By Chipo Muwowo I spent last week in Zambia’s capital, Lusaka, carrying out research for a magazine piece I’m writing on the state of SME (Small and Medium Enterprises) funding in the country – the… More
Since the start of May, I’ve been doing something I’ve never done before: I’ve been buying and reading the Daily Mail newspaper once a week. I plan to continue doing this for the rest of the month.
“Why?” you’re probably asking.
Well, the idea popped into my head a few weeks ago as I was reading a very different newspaper and my regular, the FT Weekend. As I sat there reading, I thought:
“This is nice. This is safe. What would rattle, even anger me, if I read it right now?”
“The Daily Mail,” came the reply!
I can’t stand most of what is printed in the Daily Mail but it’s popular – it’s Britain’s second most-read print publication after The Sun. Its website is the most popular English-language news site in the world. Whether I like it or not, many people I live close to, share the bus with, worship alongside, read it regularly – zealously, even.
I started to imagine the reasons for its popularity. Did people genuinely read it for its news? Are people really that obsessed with celebrity gossip, including the over 65s, the largest group of regular readers (45%)? Did readers enjoy being shouted at by Editor Paul Dacre through his headlines? How did they process the scaremongering, the hyperbole, the poison? I was intrigued.
It’s clear that all these questions reflect my negative view of the Daily Mail. And while I believe that a lot of my cynicism is justified, I remained curious about the paper and the people who read it. So, if you’re a regular reader of the Daily Mail, I’d really love to hear your thoughts. It would be refreshing to hear a positive case for the newspaper. And I hope it goes without saying: I’ll treat you with the utmost respect.
People read newspapers that express their worldview. Newspapers (which are consumer products at the end of the day) give readers pleasure and enjoyment, not just information. Often, this comes in the form of reinforcing ideas they already hold. And I’m no different. I enjoy the FT Weekend because of its centrist, internationalist, and pro-market stance. Among Britain’s newspapers, it comes the closest to representing where I’m at. But not just that: the FT does journalism well. Each issue of the weekend edition includes well-written, fascinating, and educative pieces from this country and elsewhere covering an array of themes: business, politics, technology, culture, and the arts. As a budding journalist, it’s a great source of inspiration.
Now regardless of the FT’s virtues, I read it because I (largely) agree with it and it (largely) agrees with me. Regardless of how right its/my ideas are, the FT and I have an “echo chamber” thing going on. In any democratic dispensation, and especially in the political environment we find ourselves in, this is problematic.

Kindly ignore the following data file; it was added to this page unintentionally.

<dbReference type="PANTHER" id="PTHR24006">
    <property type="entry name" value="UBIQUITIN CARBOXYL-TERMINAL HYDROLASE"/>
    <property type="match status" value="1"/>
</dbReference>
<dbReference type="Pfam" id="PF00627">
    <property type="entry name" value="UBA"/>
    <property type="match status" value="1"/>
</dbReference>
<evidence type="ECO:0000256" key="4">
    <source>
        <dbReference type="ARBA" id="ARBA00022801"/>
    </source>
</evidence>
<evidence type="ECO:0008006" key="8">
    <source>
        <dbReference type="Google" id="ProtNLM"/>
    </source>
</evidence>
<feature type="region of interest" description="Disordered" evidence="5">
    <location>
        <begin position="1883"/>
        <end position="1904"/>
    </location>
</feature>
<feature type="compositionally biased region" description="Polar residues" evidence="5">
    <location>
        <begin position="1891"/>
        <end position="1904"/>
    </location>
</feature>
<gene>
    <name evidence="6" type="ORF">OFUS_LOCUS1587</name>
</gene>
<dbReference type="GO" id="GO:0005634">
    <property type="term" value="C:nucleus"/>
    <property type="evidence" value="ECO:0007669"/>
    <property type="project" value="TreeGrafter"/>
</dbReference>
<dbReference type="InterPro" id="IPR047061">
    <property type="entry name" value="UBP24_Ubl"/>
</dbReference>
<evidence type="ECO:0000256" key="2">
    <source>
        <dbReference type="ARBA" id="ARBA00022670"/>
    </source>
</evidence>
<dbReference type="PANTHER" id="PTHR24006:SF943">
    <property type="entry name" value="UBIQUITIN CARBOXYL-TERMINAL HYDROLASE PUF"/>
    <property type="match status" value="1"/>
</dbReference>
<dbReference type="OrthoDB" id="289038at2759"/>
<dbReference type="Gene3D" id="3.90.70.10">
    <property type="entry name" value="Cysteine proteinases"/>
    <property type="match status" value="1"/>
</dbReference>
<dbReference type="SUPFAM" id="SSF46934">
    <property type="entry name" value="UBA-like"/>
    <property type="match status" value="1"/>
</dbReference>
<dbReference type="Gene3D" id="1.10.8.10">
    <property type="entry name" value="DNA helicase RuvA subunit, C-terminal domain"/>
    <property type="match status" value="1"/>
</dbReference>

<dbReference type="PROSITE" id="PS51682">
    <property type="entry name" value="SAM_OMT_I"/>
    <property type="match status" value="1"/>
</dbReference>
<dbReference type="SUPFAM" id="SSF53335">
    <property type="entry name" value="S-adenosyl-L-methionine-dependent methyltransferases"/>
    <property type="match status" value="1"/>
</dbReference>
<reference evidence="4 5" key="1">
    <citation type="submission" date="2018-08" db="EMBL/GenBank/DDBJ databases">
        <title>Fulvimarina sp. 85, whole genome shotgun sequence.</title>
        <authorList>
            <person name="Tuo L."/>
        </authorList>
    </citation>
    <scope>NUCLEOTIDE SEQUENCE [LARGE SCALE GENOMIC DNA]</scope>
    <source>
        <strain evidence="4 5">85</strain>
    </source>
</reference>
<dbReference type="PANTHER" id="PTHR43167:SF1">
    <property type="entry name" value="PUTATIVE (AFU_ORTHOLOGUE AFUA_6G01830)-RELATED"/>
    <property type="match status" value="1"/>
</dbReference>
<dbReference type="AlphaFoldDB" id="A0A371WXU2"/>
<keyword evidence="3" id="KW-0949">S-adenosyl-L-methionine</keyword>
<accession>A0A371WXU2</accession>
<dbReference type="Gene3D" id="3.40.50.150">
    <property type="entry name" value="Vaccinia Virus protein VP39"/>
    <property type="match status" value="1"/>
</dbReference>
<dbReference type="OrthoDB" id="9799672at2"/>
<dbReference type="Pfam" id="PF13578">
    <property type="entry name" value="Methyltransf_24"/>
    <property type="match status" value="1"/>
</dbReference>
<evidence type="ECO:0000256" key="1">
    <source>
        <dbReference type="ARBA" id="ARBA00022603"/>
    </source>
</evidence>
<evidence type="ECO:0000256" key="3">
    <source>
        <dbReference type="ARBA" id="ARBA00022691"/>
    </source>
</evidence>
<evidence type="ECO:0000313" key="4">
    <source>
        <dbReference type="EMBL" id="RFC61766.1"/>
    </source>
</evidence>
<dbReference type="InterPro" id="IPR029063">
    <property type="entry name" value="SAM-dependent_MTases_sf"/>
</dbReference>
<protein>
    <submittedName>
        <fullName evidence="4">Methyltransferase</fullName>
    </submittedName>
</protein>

The political climate is so polarised, toxic even, that many of us aren’t hearing alternative voices. Not because all viewpoints are equally valid – no! But the people making those points are. They have an inherent and permanent worth that no one can take away. They are fellow citizens and they deserve to be heard. Yes, even Donald Trump!
His rise and the rise of other right-wing populists has taken us into new political territory – at least since the Second World War. In all this, it’s become painfully clear that we don’t know each other as well as we thought. The anger and bitterness is making us talk past each other like ships in the night. Harvard Professor Michael Sandel calls this “the lost art of democratic debate.”
Recently, I was reflecting on this “echo chamber” phenomenon in my own life. As I’ve already said, I too have been living in a silo, not regularly encountering views that were odious to me, unwilling to step outside and view the world from the point of view of the other. I wrote:
“It feels like my daily life is one safe space. There’s very little to shock, to surprise, to disagree with. There’s hardly any room for the little Englander, the communist, the extreme liberal. If I’m honest, I spend most days cleaning, tidying, shining, and polishing my preconceived ideas like a chambermaid. An echo chambermaid.”
Regardless of your political persuasion, you’re most probably guilty of this too. We must all own up to it.
Glen Scrivener, a Christian evangelist and writer, observes: “The big problem with the world, according to the Bible, is not so much people doing wrong. It’s people who think that they are right. And if you are right, then everyone else has got to be wrong.”